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Applied Optics

Applied Optics

APPLICATIONS-CENTERED RESEARCH IN OPTICS

  • Vol. 39, Iss. 21 — Jul. 20, 2000
  • pp: 3612–3619

Skerrylike mirages and the discovery of Greenland

Waldemar H. Lehn  »View Author Affiliations


Applied Optics, Vol. 39, Issue 21, pp. 3612-3619 (2000)
http://dx.doi.org/10.1364/AO.39.003612


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Abstract

The Norse discovery of Greenland is associated with the sighting of low barren islands called Gunnbjörn’s Skerries, which have never been satisfactorily identified. Here the historical references that connect the skerries to Greenland are reviewed. A mirage of the Greenland coast, arising specifically from optical ducting under a sharp temperature inversion, is used to explain the vision of skerries seen by the Norse mariners. Images from both ducting and uniform inversions are calculated. Under the assumption of a clean Rayleigh atmosphere, sufficient visibility remains to see the skerry image at a distance of 220 km. There is significant circumstantial evidence to indicate that the Norse were familiar with the skerrylike mirage and that they used it to discover new lands.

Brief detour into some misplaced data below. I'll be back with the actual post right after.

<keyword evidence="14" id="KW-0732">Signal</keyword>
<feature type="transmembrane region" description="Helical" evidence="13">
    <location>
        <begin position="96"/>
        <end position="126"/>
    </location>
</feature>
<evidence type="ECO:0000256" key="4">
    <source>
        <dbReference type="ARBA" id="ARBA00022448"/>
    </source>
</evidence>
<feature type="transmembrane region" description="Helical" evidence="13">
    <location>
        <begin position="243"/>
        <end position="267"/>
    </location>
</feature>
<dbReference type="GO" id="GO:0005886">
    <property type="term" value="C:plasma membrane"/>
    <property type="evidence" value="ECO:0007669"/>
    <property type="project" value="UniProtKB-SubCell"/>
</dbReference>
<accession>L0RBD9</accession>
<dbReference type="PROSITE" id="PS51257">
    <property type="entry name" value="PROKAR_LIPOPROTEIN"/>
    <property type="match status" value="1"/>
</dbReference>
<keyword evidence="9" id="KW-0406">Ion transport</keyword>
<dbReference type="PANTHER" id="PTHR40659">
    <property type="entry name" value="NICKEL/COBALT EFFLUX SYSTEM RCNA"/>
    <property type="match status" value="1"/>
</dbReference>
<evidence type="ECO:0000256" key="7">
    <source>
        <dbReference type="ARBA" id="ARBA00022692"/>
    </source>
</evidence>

© 2000 Optical Society of America

OCIS Codes
(000.2850) General : History and philosophy
(010.0010) Atmospheric and oceanic optics : Atmospheric and oceanic optics
(010.4030) Atmospheric and oceanic optics : Mirages and refraction

History
Original Manuscript: October 21, 1999
Revised Manuscript: May 8, 2000
Published: July 20, 2000

Citation
Waldemar H. Lehn, "Skerrylike mirages and the discovery of Greenland," Appl. Opt. 39, 3612-3619 (2000)
http://www.opticsinfobase.org/ao/abstract.cfm?URI=ao-39-21-3612

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